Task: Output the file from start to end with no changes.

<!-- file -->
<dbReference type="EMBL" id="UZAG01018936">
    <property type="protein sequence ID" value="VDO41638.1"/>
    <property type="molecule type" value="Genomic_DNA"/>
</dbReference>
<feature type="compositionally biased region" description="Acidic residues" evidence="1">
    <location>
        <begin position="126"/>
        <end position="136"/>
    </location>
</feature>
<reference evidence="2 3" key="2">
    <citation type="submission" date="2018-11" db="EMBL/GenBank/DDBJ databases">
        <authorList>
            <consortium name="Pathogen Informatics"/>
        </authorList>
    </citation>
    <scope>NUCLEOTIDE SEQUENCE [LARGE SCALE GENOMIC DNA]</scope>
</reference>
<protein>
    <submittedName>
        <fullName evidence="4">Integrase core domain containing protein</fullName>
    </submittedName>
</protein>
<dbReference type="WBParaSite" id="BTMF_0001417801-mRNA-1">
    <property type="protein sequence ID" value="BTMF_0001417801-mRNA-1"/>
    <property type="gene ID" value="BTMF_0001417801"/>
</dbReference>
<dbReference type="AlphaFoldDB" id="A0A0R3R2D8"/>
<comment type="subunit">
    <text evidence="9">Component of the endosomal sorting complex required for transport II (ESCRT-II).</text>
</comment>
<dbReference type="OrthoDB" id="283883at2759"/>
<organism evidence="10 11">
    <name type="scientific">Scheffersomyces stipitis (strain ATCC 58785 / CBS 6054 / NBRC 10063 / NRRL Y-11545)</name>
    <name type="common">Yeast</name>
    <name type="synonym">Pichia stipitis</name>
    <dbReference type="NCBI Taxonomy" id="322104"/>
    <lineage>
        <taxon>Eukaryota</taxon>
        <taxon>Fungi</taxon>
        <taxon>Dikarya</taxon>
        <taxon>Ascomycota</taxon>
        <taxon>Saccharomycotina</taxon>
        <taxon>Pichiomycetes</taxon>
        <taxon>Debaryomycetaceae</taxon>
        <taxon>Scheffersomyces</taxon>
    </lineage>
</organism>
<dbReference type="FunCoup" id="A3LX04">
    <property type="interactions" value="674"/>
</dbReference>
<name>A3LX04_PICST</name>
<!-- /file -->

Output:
<dbReference type="EMBL" id="UZAG01018936">
    <property type="protein sequence ID" value="VDO41638.1"/>
    <property type="molecule type" value="Genomic_DNA"/>
</dbReference>
<feature type="compositionally biased region" description="Acidic residues" evidence="1">
    <location>
        <begin position="126"/>
        <end position="136"/>
    </location>
</feature>
<reference evidence="2 3" key="2">
    <citation type="submission" date="2018-11" db="EMBL/GenBank/DDBJ databases">
        <authorList>
            <consortium name="Pathogen Informatics"/>
        </authorList>
    </citation>
    <scope>NUCLEOTIDE SEQUENCE [LARGE SCALE GENOMIC DNA]</scope>
</reference>
<protein>
    <submittedName>
        <fullName evidence="4">Integrase core domain containing protein</fullName>
    </submittedName>
</protein>
<dbReference type="WBParaSite" id="BTMF_0001417801-mRNA-1">
    <property type="protein sequence ID" value="BTMF_0001417801-mRNA-1"/>
    <property type="gene ID" value="BTMF_0001417801"/>
</dbReference>
<dbReference type="AlphaFoldDB" id="A0A0R3R2D8"/>
<comment type="subunit">
    <text evidence="9">Component of the endosomal sorting complex required for transport II (ESCRT-II).</text>
</comment>
<dbReference type="OrthoDB" id="283883at2759"/>
<organism evidence="10 11">
    <name type="scientific">Scheffersomyces stipitis (strain ATCC 58785 / CBS 6054 / NBRC 10063 / NRRL Y-11545)</name>
    <name type="common">Yeast</name>
    <name type="synonym">Pichia stipitis</name>
    <dbReference type="NCBI Taxonomy" id="322104"/>
    <lineage>
        <taxon>Eukaryota</taxon>
        <taxon>Fungi</taxon>
        <taxon>Dikarya</taxon>
        <taxon>Ascomycota</taxon>
        <taxon>Saccharomycotina</taxon>
        <taxon>Pichiomycetes</taxon>
        <taxon>Debaryomycetaceae</taxon>
        <taxon>Scheffersomyces</taxon>
    </lineage>
</organism>
<dbReference type="FunCoup" id="A3LX04">
    <property type="interactions" value="674"/>
</dbReference>
<name>A3LX04_PICST</name>